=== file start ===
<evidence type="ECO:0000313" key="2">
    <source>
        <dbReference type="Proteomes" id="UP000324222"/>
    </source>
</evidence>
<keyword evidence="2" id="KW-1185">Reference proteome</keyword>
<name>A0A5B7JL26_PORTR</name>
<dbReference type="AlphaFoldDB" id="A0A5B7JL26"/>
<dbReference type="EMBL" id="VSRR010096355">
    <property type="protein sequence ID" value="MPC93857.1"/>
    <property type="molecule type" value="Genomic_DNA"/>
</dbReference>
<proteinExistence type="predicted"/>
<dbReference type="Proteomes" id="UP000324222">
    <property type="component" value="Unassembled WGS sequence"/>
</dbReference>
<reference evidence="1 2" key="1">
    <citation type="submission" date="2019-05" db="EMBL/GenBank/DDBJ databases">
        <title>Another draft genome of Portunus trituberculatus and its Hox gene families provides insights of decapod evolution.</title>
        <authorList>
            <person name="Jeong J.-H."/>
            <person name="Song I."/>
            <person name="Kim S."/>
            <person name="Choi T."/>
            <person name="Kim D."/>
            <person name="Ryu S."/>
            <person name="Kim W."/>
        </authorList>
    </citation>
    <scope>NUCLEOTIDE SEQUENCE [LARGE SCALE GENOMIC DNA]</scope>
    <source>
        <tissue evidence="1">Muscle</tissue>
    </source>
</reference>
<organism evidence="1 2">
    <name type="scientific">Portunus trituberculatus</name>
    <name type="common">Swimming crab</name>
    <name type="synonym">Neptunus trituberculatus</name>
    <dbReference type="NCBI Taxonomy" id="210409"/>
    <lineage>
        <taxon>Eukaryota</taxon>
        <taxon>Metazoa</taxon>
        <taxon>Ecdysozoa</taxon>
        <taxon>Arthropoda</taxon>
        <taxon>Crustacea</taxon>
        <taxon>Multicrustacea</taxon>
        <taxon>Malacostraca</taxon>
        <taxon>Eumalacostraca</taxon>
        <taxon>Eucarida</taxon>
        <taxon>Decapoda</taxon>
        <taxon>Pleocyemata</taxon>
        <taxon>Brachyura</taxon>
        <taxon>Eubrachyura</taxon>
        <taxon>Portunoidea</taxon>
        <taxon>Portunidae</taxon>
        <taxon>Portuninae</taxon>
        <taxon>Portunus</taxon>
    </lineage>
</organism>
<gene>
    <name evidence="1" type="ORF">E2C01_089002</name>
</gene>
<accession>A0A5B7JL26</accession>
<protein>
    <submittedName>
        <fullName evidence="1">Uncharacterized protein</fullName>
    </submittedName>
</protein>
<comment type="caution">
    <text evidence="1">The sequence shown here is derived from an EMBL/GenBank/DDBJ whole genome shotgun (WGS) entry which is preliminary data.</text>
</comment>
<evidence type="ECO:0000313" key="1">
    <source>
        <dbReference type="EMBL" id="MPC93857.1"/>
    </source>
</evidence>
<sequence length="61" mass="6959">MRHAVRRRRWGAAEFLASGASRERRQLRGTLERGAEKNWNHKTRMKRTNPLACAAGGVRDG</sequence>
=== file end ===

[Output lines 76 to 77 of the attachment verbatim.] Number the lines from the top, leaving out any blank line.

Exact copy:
</evidence>
<sequence length="61" mass="6959">MRHAVRRRRWGAAEFLASGASRERRQLRGTLERGAEKNWNHKTRMKRTNPLACAAGGVRDG</sequence>